United States District Court, D. New Jersey
DYLAN J. HOWARD, Plaintiff,
PTL. JORGE REYES, B.P.D., et al., Defendants.
MICHAEL VAZQUEZ, UNITED STATES DISTRICT JUDGE.
Dylan J. Howard, proceeding pro se, seeks to bring a
federal civil rights complaint. At this time,  the Court must
review Mr. Howard's pleading, pursuant to 28 U.S.C.
§§ 1915(e)(2)(B) and 1915A, to determine whether it
should be dismissed as frivolous or malicious, for failure to
state a claim upon which relief may be granted, or because it
seeks monetary relief from a defendant who is immune from
reasons set forth below, the following claims may now
proceed: (1) Howard's 42 U.S.C. § 1983 unlawful
search claim against all four Borough of Butler Police
Department (“BPD”) officers named in his
complaint, i.e., Patrolman Kyle G. Fontanazza,
Patrolman Jorge Reyes, Lieutenant Scott T. Ricker, and
Patrolman Scott Sinopoli; and (2) his § 1983 excessive
force claim against Patrolman Jorge Reyes. All other claims
in Howard's pleading are dismissed without prejudice.
Howard's complaint formally identifies Fontanazza, Reyes,
Ricker, and Sinopoli - and those four individuals only - as
defendants. (DE 1.) The Court accepts the incredibly
limited factual allegations in Howard's pleading,
detailed below, as true for purposes of the present
March 31, 2016, BPD Patrolmen Fontanazza, Sinopoli, Reyes,
and their supervising officer, Lieutenant Ricker, all
responded to a call at Howard's home. (Id. at
3.) On that date, all four officers entered Howard's
residence under false pretenses, and did so without a
warrant, permission, or any other valid authorization.
(Id. at 3, 4.) Upon entering, Reyes, then
accompanied by Ricker, went to Howard's bedroom where
Reyes, without probable cause, shot Howard four times in the
torso with his BPD-issued firearm. (Id. at 3.)
four named defendants thereafter - at the direction of Ricker
- falsely stated in their respective police reports that
Howard's grandmother, Ann King, who lived with Mr. Howard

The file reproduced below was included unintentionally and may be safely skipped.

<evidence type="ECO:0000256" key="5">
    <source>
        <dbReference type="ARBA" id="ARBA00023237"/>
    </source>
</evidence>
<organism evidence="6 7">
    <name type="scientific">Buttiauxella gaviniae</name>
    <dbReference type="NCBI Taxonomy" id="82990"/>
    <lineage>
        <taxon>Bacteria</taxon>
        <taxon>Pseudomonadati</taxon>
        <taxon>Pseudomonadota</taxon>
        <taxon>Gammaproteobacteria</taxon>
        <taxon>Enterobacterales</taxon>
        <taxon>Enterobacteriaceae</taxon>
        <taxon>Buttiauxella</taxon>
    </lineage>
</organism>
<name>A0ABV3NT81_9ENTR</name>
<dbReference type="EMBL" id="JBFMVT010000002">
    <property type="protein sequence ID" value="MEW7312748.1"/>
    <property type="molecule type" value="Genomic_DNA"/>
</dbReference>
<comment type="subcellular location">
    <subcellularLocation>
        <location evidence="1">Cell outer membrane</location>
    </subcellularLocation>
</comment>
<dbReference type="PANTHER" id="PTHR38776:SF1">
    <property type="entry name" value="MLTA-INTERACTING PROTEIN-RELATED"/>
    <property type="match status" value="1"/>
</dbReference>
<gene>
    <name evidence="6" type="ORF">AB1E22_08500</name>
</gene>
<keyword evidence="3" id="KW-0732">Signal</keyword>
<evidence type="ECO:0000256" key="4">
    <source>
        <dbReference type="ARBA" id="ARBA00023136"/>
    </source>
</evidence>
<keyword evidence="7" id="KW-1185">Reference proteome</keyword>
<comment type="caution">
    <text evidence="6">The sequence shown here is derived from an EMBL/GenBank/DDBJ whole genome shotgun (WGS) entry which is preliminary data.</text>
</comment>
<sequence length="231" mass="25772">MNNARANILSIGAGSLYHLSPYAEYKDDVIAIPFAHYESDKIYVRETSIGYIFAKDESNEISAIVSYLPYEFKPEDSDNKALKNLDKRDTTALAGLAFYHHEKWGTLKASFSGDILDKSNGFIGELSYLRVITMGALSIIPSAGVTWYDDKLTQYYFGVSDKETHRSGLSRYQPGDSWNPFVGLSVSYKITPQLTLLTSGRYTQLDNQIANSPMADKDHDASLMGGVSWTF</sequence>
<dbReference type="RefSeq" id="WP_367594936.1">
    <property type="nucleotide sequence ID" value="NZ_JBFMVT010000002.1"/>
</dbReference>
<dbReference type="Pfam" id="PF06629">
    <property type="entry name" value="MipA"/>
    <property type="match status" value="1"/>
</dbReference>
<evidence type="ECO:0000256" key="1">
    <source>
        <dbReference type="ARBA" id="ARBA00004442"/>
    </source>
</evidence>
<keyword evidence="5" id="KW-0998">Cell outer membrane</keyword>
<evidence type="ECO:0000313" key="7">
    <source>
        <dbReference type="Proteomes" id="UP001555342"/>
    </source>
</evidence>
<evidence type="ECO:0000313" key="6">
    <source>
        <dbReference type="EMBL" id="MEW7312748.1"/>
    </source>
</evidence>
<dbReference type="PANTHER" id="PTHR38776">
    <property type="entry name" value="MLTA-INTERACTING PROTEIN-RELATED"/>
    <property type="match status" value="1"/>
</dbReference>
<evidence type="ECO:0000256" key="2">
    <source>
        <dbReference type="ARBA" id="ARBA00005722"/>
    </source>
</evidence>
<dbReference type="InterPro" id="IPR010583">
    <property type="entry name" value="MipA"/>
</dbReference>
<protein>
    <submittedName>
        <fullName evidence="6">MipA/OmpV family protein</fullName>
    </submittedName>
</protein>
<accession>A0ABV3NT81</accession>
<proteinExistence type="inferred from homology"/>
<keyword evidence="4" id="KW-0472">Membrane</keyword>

at his residence, gave them permission to enter.
(Id.) In addition, “all [four officers] failed
to secure the crime scene properly and tampered with evidence
by contaminating and removing objects from the
residence.” (Id.) Moreover, Reyes, Ricker,
Fontanazza, and Sinopoli each violated BPD protocol by
failing to activate their body microphones before entering
Howard's home. (Id.)
- in conclusory fashion - alleges that the foregoing actions
violated a number of his rights under the Fourth, Fifth,
Eighth, and Fourteenth Amendments of the United States
the Prison Litigation Reform Act, Pub. L. No. 104-134,
§§ 801-810, 110 Stat. 1321-66 to 1321-77 (Apr. 26,
1996) (“PLRA”), district courts must review
complaints in those civil actions in which a prisoner is
proceeding in forma pauperis, see 28 U.S.C. §
1915(e)(2)(B), seeks redress against a governmental employee
or entity, see 28 U.S.C. § 1915A(b), or brings
a claim with respect to prison conditions, see 42
U.S.C. § 1997e. The PLRA directs district courts to
sua sponte dismiss any claim that is frivolous, is
malicious, fails to state a claim upon which relief may be
granted, or seeks monetary relief from a defendant who is
immune from such relief. See 28 U.S.C. §
legal standard for dismissing a complaint for failure to
state a claim pursuant to 28 U.S.C. § 1915(e)(2)(B)(ii)
is the same as that for dismissing a complaint pursuant to
Federal Rule of Civil Procedure 12(b)(6).” Schreane
v. Seana, 506 Fed.Appx. 120, 122 (3d Cir. 2012) (citing
Allah v. Seiverling, 229 F.3d 220, 223 (3d Cir.
2000)); Mitchell v. Beard, 492 Fed.Appx. 230, 232
(3d Cir. 2012) (discussing 42 U.S.C. § 1997e(c)(1));
Courteau v. United States, 287 Fed.Appx. 159, 162
(3d Cir. 2008) (discussing 28 U.S.C. § 1915A(b)). That
standard is set forth in Ashcroft v. Iqbal, 556 U.S.
662 (2009) and Bell Atlantic Corp. v. Twombly, 550
U.S. 544 (2007), as explicated by the United States Court of
Appeals for the Third Circuit.
survive the Court's screening for failure to state a
claim, the complaint must allege ‘sufficient factual
matter' to show that the claim is facially plausible.
See Fowler v. UPMC Shadyside, 578 F.3d 203, 210 (3d
Cir. 2009) (citation omitted). “A claim has facial
plausibility when the plaintiff pleads factual content that
allows the court to draw the reasonable inference that the
defendant is liable for the misconduct alleged.”
Fair Wind Sailing, Inc. v. Dempster, 764 F.3d 303,
308 n.3 (3d Cir. 2014) (quoting Iqbal, 556 U.S. at
678). “[A] pleading that offers ‘labels or
conclusions' or ‘a formulaic recitation of the
elements of a cause of action will not do.'”
Iqbal, 556 U.S. at 678 (quoting Twombly,
550 U.S. at 555). A complaint may also be dismissed for
failure to state a claim if it appears “‘that the
plaintiff can prove no set of facts in support of his claim
which would entitle him to relief.”' Haines v.
Kerner, 404 U.S. 519, 521 (1972) (quoting Conley v.
Gibson, 355 U.S. 41, 45-46 (1957)); Milhouse v.
Carlson, 652 F.2d 371, 373 (3d Cir. 1981). Pro
se pleadings are liberally construed. See
Haines, 404 U.S. at 520-21. Nevertheless, “pro
se litigants still must allege sufficient facts in their
complaints to support a claim.” Mala v. Crown Bay
Marina, Inc., 704 F.3d 239, 245 (3d Cir. 2013) (citation